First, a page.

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I have assembled a TV cabinet / TV table. It is made of a metal frame, with "rings" on the inside of the frame on which the table plates rest.

The first image shows one of the "rings", the second picture shows the assembled table without the plate that goes on top of it. The third image shows the page from the instruction that shows how the top plate should be attached to the frame.

According to the instruction manual you are supposed to put a screw through the ring and screw it into the bottom of the plate (see image 3). None of the four plates have holes however, on either side. On the first page of the instructions a screwdriver is shown, but no drill. It looks like the production company forgot to drill the holes.

To me it seems like the screws would only make a difference when moving the entire table as you could lift them out of the frame when carrying it. They should be irrelevant in terms of stability and maximum supported weight (40 kg according to the website) as long as it is just standing there.

Do I need to get a drill and make the holes myself so I can screw the plate to the frame or can I use it safely without the screws? Is there a risk that it may break / fall apart when I put things on it due to the missing screws?

The plate itself does not really move even without the screws, it fits exactly into the metal frame.

This shows one of the "rings" that the plate rests on.

This shows the assembled cabinet / table with all but the top plate installed.

Page from the instruction manual that shows how the top plate should be attached.

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Depending on the material and the screws you may not need pilot holes; just a little force to get them started.

The shelf will provide additional lateral stability. Whether or not you need it is an engineering question. I would definitely want that added stability.

Sometime in the future, when you decide to slide the TV on the table top, e.g., for dusting or adjusting cables, you will be glad the screws are there. You or someone else will likely have forgotten the screws aren't there and when the top slides off enough to drop the TV you will rue the day you said no to the screws. (Not that I'm speaking from personal experience or anything.)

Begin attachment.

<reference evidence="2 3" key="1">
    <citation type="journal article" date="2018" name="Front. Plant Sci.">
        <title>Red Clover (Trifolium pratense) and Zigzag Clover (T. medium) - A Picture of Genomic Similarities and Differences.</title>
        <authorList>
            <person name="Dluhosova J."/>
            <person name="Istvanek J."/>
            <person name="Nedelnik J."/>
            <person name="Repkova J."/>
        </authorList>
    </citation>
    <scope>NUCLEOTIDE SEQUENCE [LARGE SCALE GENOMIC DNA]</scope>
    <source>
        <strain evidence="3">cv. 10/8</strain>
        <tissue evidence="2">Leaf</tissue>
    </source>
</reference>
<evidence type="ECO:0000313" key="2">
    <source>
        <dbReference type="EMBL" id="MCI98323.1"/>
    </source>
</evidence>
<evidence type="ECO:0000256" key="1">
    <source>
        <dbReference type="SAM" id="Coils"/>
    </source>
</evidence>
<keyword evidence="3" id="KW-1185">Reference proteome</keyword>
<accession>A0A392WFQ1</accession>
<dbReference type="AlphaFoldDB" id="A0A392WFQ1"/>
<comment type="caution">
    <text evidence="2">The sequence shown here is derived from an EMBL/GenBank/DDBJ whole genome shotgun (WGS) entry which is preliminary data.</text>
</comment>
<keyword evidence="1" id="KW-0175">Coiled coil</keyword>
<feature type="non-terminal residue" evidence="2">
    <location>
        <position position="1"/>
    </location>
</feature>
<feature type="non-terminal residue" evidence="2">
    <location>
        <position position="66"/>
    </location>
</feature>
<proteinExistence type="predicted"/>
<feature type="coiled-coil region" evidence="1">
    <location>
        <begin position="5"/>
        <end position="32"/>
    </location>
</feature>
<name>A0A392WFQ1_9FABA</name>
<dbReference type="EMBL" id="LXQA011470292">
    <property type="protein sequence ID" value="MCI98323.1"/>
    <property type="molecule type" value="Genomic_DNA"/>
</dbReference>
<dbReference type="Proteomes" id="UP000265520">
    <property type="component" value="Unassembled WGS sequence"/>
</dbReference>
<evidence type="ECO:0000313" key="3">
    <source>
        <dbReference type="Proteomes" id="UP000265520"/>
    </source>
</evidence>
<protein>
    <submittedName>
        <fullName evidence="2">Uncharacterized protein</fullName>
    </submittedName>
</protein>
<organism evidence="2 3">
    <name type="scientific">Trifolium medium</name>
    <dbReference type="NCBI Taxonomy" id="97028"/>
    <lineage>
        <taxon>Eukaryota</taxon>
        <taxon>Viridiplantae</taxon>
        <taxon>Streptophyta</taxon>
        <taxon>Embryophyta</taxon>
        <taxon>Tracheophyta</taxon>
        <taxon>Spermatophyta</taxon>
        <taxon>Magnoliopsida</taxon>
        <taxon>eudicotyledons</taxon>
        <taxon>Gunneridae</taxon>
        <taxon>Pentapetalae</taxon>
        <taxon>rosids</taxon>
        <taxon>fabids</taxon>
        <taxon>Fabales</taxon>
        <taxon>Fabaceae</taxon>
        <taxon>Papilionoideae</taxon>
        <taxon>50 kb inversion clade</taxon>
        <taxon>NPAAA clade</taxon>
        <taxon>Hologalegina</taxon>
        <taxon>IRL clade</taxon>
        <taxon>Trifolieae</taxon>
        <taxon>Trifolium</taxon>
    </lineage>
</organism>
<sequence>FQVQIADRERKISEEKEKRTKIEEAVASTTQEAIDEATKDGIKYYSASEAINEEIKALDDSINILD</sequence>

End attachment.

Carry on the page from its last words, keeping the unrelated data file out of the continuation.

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Drilling pilot holes for screws is always a good idea especially near the edge of the board so you do not split it.

Drilling pilot holes is not difficult, you want a drill bit the same diameter, or slightly smaller, then the shank (not the threads) of the screw. You can get away with skipping the pilot holes on soft woods like pine if the screws are not to thick.

Place the top on the floor upside down, place the frame on the top upside down so the brackets are in the proper place. (line up the frame on the top) Use a pencil or a pen to mark the center of the hole on the wood, now you can remove the frame and drill the pilot holes. To avoid drilling all the way through the wood Put a piece of tape on the drill so you know when to stop drilling. (if the top is 3/4" thick then place tape so that 1/2" of the tip of the bit is exposed, stop drilling when the tape meets the wood.)

Having the top attached is going to be safer for your expensive TV. It may fine 99% of the time but one earthquake or someone accidentally bumping it could cause it to get sideways and if there is some weight on it then it could teeter and fall. If it fits into the frame it is unlikely to shift but it is still good practice to have it attached.

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    Those actually look like self threading screws so drilling pilot holes might not be necessary, just start the hole with a nail and whack it with hammer.+1
    – JACK
    Feb 3 at 17:44
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    Of course, if it's particle board covered in melamine (as many pieces of fine flat-pack furniture are these days), you probably won't split the boards by running the screws in without pilot holes. Not to say that pilot holes won't be helpful anyway...
    – FreeMan
    Feb 3 at 17:44
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    Or, @JACK, place the screw and give it a whack with the hammer, then apply the screwdriver
    – FreeMan
    Feb 3 at 17:45
  • What I ended up doing was pushing the screw in with my finger and screwing it with my hand until it was standing upright, then used the screwdriver to get it in all the way. In hindsight using a hammer to get it in initially would have been more efficient and faster, but it worked. The wood (or whatever material it is) didn't split either.
    – Lomtrur
    Feb 3 at 18:25

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